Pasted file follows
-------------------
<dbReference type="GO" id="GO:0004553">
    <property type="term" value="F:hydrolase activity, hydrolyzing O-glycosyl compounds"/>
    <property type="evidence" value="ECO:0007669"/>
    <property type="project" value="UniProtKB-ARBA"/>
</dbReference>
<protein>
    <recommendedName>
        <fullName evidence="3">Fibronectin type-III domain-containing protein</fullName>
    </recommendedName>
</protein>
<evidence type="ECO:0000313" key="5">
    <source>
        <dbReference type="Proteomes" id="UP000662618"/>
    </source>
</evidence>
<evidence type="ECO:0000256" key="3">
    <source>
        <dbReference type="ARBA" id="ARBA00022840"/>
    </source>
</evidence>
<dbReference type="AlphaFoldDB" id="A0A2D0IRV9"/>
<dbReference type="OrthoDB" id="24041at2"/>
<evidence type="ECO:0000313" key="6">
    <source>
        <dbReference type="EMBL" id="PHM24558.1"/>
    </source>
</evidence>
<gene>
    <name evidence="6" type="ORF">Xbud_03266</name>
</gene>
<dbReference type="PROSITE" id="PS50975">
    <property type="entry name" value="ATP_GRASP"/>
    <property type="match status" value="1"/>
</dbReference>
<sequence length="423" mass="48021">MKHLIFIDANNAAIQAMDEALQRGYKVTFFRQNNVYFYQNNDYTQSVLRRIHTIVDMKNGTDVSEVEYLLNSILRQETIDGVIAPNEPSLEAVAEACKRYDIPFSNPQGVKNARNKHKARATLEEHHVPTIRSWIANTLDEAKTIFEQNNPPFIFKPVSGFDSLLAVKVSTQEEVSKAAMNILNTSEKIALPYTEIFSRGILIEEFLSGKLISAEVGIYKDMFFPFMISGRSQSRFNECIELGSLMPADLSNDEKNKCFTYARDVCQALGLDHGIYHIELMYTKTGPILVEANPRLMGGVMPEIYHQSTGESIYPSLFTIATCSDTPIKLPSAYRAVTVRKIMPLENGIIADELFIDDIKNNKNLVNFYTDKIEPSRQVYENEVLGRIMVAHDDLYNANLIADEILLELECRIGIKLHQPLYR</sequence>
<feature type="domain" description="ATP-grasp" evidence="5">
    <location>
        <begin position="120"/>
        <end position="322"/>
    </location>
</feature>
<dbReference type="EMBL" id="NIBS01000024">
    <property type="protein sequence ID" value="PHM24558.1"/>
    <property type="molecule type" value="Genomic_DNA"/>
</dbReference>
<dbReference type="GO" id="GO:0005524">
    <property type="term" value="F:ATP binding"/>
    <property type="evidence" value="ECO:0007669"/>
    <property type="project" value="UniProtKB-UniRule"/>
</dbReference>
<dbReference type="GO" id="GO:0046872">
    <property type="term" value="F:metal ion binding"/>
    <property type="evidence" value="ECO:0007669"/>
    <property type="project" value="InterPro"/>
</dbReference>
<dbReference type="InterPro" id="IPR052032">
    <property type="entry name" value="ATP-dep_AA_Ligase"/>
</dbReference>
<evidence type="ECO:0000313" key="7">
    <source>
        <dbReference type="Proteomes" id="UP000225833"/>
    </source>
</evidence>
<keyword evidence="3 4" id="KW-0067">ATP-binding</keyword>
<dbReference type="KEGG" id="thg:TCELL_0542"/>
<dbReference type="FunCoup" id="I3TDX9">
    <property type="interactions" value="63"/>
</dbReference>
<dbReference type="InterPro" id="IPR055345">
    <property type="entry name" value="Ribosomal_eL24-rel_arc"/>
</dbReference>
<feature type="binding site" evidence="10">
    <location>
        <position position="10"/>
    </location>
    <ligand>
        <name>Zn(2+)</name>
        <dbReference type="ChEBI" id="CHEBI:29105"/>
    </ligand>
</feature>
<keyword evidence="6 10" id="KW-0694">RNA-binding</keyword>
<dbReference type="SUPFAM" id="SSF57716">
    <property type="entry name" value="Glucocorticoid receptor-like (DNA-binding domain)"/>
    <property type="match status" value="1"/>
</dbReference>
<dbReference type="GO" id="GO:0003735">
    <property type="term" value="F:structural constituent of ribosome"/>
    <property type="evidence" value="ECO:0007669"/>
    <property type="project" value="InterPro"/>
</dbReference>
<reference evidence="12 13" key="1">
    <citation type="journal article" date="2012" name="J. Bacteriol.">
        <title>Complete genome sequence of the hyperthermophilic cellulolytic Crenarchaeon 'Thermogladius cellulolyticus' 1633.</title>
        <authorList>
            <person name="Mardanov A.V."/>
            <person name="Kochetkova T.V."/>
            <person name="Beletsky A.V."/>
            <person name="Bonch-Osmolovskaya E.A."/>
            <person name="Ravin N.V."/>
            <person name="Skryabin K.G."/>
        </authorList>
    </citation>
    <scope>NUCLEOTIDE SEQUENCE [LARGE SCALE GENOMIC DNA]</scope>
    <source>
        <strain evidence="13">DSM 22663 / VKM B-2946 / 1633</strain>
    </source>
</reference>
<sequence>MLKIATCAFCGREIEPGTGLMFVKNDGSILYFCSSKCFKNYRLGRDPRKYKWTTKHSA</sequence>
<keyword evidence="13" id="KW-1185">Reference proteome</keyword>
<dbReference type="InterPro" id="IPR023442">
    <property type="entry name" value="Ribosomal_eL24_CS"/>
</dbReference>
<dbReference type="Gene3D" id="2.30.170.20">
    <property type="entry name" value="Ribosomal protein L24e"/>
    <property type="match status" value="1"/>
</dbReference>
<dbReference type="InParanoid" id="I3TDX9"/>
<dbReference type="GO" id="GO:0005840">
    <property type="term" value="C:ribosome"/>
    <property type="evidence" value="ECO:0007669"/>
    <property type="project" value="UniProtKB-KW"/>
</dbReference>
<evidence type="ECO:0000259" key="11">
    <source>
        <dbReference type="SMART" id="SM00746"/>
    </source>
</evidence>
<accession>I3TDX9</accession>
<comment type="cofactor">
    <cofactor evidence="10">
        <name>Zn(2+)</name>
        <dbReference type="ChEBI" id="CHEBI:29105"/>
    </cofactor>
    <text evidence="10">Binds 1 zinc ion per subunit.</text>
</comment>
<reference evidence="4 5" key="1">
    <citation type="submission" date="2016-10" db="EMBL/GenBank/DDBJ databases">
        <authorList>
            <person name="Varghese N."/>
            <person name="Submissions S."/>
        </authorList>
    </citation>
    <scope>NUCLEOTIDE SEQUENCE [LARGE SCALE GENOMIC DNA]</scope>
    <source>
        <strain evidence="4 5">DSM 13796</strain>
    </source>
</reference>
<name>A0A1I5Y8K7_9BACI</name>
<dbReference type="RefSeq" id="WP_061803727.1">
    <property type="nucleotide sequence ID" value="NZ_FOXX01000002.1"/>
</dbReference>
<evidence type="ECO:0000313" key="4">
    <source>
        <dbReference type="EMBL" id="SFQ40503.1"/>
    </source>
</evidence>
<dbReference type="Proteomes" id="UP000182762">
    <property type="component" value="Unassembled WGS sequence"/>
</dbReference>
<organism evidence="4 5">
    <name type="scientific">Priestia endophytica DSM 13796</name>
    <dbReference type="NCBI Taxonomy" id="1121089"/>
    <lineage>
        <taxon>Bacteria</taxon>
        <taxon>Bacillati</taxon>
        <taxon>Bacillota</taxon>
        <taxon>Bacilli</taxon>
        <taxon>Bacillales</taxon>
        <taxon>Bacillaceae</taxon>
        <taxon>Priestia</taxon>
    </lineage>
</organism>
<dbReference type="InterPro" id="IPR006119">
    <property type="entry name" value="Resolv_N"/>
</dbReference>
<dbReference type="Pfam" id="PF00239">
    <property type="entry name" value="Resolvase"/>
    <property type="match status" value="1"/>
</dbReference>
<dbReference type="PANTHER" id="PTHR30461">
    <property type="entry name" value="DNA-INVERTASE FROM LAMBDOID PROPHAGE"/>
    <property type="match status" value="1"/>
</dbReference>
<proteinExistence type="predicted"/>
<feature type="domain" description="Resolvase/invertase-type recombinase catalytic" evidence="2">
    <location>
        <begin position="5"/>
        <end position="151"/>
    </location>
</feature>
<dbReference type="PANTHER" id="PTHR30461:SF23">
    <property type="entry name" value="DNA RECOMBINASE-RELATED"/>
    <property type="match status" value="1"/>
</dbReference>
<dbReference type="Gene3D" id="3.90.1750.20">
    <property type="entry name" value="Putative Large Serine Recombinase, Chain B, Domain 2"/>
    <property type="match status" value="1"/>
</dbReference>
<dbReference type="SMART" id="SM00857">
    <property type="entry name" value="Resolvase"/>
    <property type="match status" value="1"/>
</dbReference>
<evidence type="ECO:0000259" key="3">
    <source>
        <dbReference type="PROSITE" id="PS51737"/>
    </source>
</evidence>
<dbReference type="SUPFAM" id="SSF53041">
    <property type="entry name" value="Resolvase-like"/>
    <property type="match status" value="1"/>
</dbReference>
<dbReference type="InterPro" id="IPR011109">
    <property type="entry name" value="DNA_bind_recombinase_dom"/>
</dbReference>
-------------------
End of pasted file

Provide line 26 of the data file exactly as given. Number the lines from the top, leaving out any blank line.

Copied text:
    </source>